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Seasonal Changes in Vitamin D-Effective UVB Availability in Europe and Associations with Population Serum 25-Hydroxyvitamin D

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ABSTRACT

Low vitamin D status is common in Europe. The major source of vitamin D in humans is ultraviolet B (UVB)-induced dermal synthesis of cholecalciferol, whereas food sources are believed to play a lesser role. Our objectives were to assess UVB availability (Jm−2) across several European locations ranging from 35° N to 69° N, and compare these UVB data with representative population serum 25-hydroxyvitamin D (25(OH)D) data from Ireland (51–54° N), Iceland (64° N) and Norway (69° N), as exemplars. Vitamin D-effective UVB availability was modelled for nine European countries/regions using a validated UV irradiance model. Standardized serum 25(OH)D data was accessed from the EC-funded ODIN project. The results showed that UVB availability decreased with increasing latitude (from 35° N to 69° N), while all locations exhibited significant seasonal variation in UVB. The UVB data suggested that the duration of vitamin D winters ranged from none (at 35° N) to eight months (at 69° N). The large seasonal fluctuations in serum 25(OH)D in Irish adults was much dampened in Norwegian and Icelandic adults, despite considerably lower UVB availability at these northern latitudes but with much higher vitamin D intakes. In conclusion, increasing the vitamin D intake can ameliorate the impact of low UVB availability on serum 25(OH)D status in Europe.

No MeSH data available.


Mean monthly modeled UVB doses effective for pre-vitamin D3 synthesis (Jm−2) across Europe for June (A) and December (B), based on average of data from years 2003–2012. Scale begins 1000 Jm−2.
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nutrients-08-00533-f003: Mean monthly modeled UVB doses effective for pre-vitamin D3 synthesis (Jm−2) across Europe for June (A) and December (B), based on average of data from years 2003–2012. Scale begins 1000 Jm−2.

Mentions: The variability in modeled UVB availability over Europe overall during both June and December is shown in Figure 3. The decreasing UVB availability with increasing latitude within the range ~35–70° N is very evident in summer (Figure 3A), and is associated with increasing SZA (as evidenced by the cosine of SZA at true solar noon on 21 June; Table 1). The lack of UVB dose > 1000 Jm−2 throughout all of Europe during December is also very striking (Figure 3B), while decreasing UVB availability (within the range 0–1000 Jm−2) with increasing latitude is still evident (data not shown).


Seasonal Changes in Vitamin D-Effective UVB Availability in Europe and Associations with Population Serum 25-Hydroxyvitamin D
Mean monthly modeled UVB doses effective for pre-vitamin D3 synthesis (Jm−2) across Europe for June (A) and December (B), based on average of data from years 2003–2012. Scale begins 1000 Jm−2.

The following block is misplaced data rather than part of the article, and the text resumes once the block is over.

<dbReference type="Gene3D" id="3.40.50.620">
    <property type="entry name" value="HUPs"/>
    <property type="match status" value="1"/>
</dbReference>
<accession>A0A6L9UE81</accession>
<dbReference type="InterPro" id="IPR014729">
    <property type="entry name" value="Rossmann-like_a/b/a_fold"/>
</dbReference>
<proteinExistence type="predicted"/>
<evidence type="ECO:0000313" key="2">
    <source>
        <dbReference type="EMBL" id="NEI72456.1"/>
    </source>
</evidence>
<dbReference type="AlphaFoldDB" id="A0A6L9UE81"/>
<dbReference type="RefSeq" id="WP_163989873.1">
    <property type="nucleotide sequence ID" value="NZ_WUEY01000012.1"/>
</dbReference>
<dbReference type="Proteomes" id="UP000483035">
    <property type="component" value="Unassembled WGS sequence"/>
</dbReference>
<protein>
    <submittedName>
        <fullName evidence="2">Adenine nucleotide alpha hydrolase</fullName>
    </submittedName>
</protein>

© Copyright Policy
Related In: Results  -  Collection

License
Show All Figures
getmorefigures.php?uid=PMC5037520&req=5

nutrients-08-00533-f003: Mean monthly modeled UVB doses effective for pre-vitamin D3 synthesis (Jm−2) across Europe for June (A) and December (B), based on average of data from years 2003–2012. Scale begins 1000 Jm−2.
Mentions: The variability in modeled UVB availability over Europe overall during both June and December is shown in Figure 3. The decreasing UVB availability with increasing latitude within the range ~35–70° N is very evident in summer (Figure 3A), and is associated with increasing SZA (as evidenced by the cosine of SZA at true solar noon on 21 June; Table 1). The lack of UVB dose > 1000 Jm−2 throughout all of Europe during December is also very striking (Figure 3B), while decreasing UVB availability (within the range 0–1000 Jm−2) with increasing latitude is still evident (data not shown).

View Article: PubMed Central - PubMed

ABSTRACT

Low vitamin D status is common in Europe. The major source of vitamin D in humans is ultraviolet B (UVB)-induced dermal synthesis of cholecalciferol, whereas food sources are believed to play a lesser role. Our objectives were to assess UVB availability (Jm−2) across several European locations ranging from 35° N to 69° N, and compare these UVB data with representative population serum 25-hydroxyvitamin D (25(OH)D) data from Ireland (51–54° N), Iceland (64° N) and Norway (69° N), as exemplars. Vitamin D-effective UVB availability was modelled for nine European countries/regions using a validated UV irradiance model. Standardized serum 25(OH)D data was accessed from the EC-funded ODIN project. The results showed that UVB availability decreased with increasing latitude (from 35° N to 69° N), while all locations exhibited significant seasonal variation in UVB. The UVB data suggested that the duration of vitamin D winters ranged from none (at 35° N) to eight months (at 69° N). The large seasonal fluctuations in serum 25(OH)D in Irish adults was much dampened in Norwegian and Icelandic adults, despite considerably lower UVB availability at these northern latitudes but with much higher vitamin D intakes. In conclusion, increasing the vitamin D intake can ameliorate the impact of low UVB availability on serum 25(OH)D status in Europe.

No MeSH data available.